When he returned to composing the Fourth Symphony later that year, to reassure von Meck that her patronage was being put to get use, he assured her that the first movement was ‘very long and complicated’, however the remaining movements were ‘very simple’ and will be ‘pleasant and easy to orchestrate’.
Upon hearing the opening notes of the first movement, the audience and musicians are immediately confronted with Tchaikovsky’s Fate theme. We can thank von Moeck for Tchaikovsky’s explanation of his music, as until then, he had a self-imposed rule of not revealing the secret programs of his music.
The introduction is the seed of the whole symphony, undoubtedly the central theme. This is Fate, i.e., that fateful force which prevents the impulse towards happiness from entirely achieving its goal, forever on jealous guard lest peace and well-being should ever be attained in complete and unclouded form, hanging above us like the Sword of Damocles, constantly and unremittingly poisoning the soul. Its force is invisible, and can never be overcome. Our only choice is to surrender to it, and to languish fruitlessly…
The Andantino movement reveals one of the most beautiful and memorable oboe solos in all symphonic writing. This movement reflects on previous life experiences, and while this nostalgia is tiring and burdensome, there are glimpses of happiness and beauty permeating the gloom.
A lively Scherzo presents itself in the third movement, as a ‘series of capricious arabesques’. The movement concludes in an ethereal pianissimo. The Finale erupts in a tutti fortissimo, with the movements main theme being based on the folk tune ‘The Little Birch Tree’. The Fate theme returns in the brass, however there is no stopping the frenzy that soars to a rousing conclusion.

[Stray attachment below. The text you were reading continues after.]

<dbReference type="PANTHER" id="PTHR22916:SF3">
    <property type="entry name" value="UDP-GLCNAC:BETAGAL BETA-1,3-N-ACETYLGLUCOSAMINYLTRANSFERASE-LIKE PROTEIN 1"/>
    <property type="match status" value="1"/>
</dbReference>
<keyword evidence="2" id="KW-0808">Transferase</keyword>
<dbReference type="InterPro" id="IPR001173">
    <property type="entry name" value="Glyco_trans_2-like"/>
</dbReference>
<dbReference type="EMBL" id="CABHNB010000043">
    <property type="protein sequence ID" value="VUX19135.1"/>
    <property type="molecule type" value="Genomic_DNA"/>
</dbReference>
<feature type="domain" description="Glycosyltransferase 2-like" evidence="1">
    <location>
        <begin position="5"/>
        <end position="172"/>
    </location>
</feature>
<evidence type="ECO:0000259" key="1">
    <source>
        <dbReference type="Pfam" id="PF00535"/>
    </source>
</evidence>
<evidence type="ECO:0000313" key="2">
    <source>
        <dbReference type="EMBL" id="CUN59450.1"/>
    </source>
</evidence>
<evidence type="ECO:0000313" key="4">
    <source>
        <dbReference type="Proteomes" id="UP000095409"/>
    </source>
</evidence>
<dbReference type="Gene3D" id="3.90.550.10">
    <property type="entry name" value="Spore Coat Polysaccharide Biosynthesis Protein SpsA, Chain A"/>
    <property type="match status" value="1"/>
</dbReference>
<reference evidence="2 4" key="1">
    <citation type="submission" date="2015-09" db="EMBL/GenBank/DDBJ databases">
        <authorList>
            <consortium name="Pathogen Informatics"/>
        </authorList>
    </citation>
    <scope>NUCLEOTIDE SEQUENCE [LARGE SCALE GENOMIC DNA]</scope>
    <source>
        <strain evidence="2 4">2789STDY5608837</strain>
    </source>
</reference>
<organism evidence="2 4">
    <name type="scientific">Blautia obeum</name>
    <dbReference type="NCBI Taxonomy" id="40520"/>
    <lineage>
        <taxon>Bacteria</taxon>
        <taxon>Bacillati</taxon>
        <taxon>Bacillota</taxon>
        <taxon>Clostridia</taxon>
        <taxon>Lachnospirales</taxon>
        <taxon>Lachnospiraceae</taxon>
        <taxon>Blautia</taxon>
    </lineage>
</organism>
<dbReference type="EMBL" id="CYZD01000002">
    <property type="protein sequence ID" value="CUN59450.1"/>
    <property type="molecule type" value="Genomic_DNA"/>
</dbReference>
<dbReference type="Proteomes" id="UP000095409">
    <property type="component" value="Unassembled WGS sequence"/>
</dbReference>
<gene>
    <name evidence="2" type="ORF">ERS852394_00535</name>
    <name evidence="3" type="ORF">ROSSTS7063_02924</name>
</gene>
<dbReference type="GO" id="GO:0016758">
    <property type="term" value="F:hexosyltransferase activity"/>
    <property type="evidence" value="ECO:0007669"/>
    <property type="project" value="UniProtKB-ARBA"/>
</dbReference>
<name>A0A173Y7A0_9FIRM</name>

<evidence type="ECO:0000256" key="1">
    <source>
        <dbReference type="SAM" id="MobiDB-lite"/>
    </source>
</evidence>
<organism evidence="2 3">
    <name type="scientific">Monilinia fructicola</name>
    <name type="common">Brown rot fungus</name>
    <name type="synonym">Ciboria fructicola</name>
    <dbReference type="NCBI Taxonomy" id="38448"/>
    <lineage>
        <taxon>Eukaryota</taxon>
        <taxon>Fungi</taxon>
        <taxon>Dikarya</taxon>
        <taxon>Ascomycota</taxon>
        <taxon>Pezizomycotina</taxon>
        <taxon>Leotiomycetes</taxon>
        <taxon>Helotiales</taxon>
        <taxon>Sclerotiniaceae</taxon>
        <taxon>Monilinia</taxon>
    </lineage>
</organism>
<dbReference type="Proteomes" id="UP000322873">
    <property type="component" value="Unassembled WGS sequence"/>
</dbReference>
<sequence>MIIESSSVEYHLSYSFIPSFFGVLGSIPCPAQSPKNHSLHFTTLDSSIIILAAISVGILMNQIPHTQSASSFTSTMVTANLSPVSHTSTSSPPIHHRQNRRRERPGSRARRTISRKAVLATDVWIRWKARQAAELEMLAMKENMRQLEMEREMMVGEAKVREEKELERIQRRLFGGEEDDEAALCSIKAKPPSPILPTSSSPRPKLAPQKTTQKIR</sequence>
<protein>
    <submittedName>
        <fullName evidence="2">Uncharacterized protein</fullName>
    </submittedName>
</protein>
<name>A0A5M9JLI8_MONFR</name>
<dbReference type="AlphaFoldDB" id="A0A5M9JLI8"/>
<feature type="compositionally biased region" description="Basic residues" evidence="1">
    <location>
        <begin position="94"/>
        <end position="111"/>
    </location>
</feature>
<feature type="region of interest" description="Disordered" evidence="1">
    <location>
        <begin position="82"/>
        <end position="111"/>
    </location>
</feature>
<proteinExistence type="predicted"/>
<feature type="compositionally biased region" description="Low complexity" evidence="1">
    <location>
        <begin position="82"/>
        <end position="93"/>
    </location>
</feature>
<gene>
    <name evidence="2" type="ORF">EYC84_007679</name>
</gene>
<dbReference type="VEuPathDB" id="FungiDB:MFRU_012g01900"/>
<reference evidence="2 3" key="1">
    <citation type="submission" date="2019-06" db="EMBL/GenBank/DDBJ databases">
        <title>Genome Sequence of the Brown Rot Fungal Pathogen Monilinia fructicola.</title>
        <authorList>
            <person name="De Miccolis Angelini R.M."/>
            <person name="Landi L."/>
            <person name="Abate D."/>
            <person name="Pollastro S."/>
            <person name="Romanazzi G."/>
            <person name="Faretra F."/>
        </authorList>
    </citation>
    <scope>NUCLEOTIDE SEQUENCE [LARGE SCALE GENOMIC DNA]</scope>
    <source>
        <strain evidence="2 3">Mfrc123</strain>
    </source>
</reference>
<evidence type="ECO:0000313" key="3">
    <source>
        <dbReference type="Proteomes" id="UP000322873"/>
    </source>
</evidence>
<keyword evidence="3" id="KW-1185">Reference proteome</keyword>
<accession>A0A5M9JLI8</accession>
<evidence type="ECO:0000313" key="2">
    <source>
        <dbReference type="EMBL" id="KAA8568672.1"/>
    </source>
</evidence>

© Andrew Doyle, 2022
Our Artists For This Performance:
The Metropolitan Orchestra – Click Here To Read TMO’s Biography.
Artistic Director and Chief Conductor Sarah-Grace Williams. Click Here To Read Sarah-Grace’s Bio.
Musicians Of The Metropolitan Orchestra On Stage Are:
Concertmaster ^Victoria Jacono-Gilmovich
First Violin: *Dominique Guerbois, Elena Tabolkina, Kathryn Crossing, Caroline Kelly, Dominic Meagher, Sarah Qiu, Nan Heo, Dawid Botha, Jonathan Karanikas, Denisa Smeu-Kirileanu
Second Violin: *Catrina Hughes, Naomi Warr, Alexis Bell, Christina Mills, Elisabetta Sonego, Clare Fulton, Claudia Seibold, Jennifer Mee, Joshua Kok, Amanda Hoh
Viola: #Seola Lee, Niamh Armstrong, Robyn Botha, Liz D’Olier, Monique Turner, William d’Avigdor, Nicola Elsworth, Kathryn Ramsay
Cello: *John Benz, *Ezmi Pepper, Caroline Otto, Lily Innis, Margie Iddison
Bass: *Jeremy Fox, *Mark Szeto, Jessica Holmes, Nicole Murray-Prior
Flute: *Svetlana Yaroslavskaya, Henry Liang, Jacinta Mikus
Oboe: *Matt Bubb, Madeleine Randall
Clarinet: *Andrew Doyle, Alisha Coward
Bassoon: #Peta Goh, Sarajane Kirkaldy-Hansen
French Horn: *Adrian Hallam, Gemma Lawton, Neil O’Donnell, Robert Stonestreet
Trumpet: Adam Davis, Koominka
Trombone: *Gareth Lewis, Oscar Lewis, Arthur Johnson
Tuba: James Barrow
Timpani: *Murray Parker
Percussion: *Chiron Meller, Robert Oetomo, Anita Cook
^ Concert Master
# Acting Principal
The Metropolitan Orchestra is a not-for-profit arts organisation and a registered charity.
Click here to donate online to support The Metropolitan Orchestra today.
All donations over $2.00 are Tax-Deductible. We truly thank you for your support.